Thursday, September 7, 2017

What I've been reading: Books to fall in love with

It's been a few months since my last book post, so I thought I'd share with you some of the books I've read since then. As per usual, I've listed the books alphabetically by author and included a brief summary. (If you want to learn more about the book, read the reviews on Amazon or Goodreads.) And I invite you to share the name and author of any books you've read that you recommend in the Comments section. (NB: To see previous book recommendations, click here, or click on the Book Nook label at the end of this post.)

In related news, I've been writing my own book, a cozy mystery with the working title A Shell of a Problem: A Sanibel Island Mystery. I'm almost done writing the first draft and will be self-publishing it via Amazon this fall. Stay tuned!

The Windfall by Disha Basu. Fiction. A modern-day rags-to-riches (or middle class-to-riches) story set in India. When Mr. Jha, a hardworking accountant who makes a decent living but is far from rich, winds up selling a software application he developed for millions of dollars, he rejoices. But as he and his wife soon learn, money cannot always buy you happiness (though it can buy you a nice house -- with air conditioning, a nice car, and first-class plane tickets to the United States, things that Mr. Jha greatly appreciates). At times amusing, but often sad, the book is an interesting look at what it means to be well off, or rich, in India these days.

Book Scavenger by Jennifer Chambliss Bertman. Young adult fiction. This book was recommended online by many adults, mainly librarians and educators, for other adults who love books and/or to read with their children or grandchildren. So I figured I'd check it out. The book revolves around Emily, an avid reader whose family constantly moves and has just settled in San Francisco. Emily is obsessed with an online game she and millions of other young readers play called Book Scavenger, where players hunt for books hidden in the real/physical world by other players, through clues they post online. However, when Emily accidentally stumbles upon what she is pretty sure is a new Book Scavenger game, she gets more than she bargained for -- and suddenly it's up to her to save Book Scavenger. When thinking about this book the words charming and endearing spring to mind. Highly recommend to parents of kids 8 -12 -- and big kids, too.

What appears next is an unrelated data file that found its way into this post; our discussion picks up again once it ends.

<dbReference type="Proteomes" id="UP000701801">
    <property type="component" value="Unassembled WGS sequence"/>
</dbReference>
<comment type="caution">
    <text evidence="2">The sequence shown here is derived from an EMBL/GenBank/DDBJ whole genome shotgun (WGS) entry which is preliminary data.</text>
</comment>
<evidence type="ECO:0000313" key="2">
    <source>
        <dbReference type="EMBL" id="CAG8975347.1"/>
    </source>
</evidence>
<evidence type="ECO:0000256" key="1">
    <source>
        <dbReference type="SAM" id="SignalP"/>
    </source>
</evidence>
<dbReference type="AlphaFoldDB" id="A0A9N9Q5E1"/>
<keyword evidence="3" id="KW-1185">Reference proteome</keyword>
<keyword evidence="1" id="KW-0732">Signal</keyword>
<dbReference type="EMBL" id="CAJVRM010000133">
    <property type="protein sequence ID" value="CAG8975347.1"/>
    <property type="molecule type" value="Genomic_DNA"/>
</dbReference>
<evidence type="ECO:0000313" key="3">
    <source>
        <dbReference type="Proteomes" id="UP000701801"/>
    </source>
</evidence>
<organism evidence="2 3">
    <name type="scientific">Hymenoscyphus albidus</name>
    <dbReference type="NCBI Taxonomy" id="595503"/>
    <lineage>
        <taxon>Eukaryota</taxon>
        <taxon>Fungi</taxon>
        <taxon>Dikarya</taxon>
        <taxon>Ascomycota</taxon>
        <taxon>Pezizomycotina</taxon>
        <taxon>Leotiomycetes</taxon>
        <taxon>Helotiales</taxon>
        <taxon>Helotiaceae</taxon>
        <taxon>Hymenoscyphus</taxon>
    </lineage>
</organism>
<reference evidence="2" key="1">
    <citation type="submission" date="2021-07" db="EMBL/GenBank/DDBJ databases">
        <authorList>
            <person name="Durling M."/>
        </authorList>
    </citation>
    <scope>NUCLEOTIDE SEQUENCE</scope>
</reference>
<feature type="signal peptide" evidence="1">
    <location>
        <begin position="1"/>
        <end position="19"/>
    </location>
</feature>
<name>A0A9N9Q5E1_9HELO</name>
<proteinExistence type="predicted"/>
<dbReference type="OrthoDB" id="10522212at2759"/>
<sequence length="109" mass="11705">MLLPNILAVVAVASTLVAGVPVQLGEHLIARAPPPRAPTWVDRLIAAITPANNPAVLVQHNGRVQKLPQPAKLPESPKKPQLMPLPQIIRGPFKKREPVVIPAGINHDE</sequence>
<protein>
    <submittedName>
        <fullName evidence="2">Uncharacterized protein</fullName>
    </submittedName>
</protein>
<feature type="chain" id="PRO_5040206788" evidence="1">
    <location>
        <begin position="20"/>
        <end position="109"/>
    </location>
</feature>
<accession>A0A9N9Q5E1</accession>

Al Franken, Giant of the Senate by Al Franken. Nonfiction/Memoir. WARNING: If you are a Republican and/or get your news from Fox and Rush Limbaugh/Conservative radio hosts, you will probably hate this book. This review isn't for you. The rest of you, read on.

I usually don't like memoirs, but I LOVED this book. (I also liked Franken's earlier books, Rush Limbaugh Is a Big Fat Idiot and Lies and the Lying Liars Who Tell Them.) And I was not a fan of Franken when he was on Saturday Night Live. But I really like Senator Al Franken, and I hope he runs for President (though he won't). If you appreciate people, especially politicians, who give it to you straight (stick to the facts and call out lies and the lying liars who tell them), and can tell a good story, and/or you are curious about what it takes to win a senate race these days, READ THIS BOOK. It may be a cliche but I laughed and I cried while reading the chapters of this book -- and I would totally campaign for Franken if he ever ran for President (though again, he won't). And no, Al Franken is not paying me to write this review.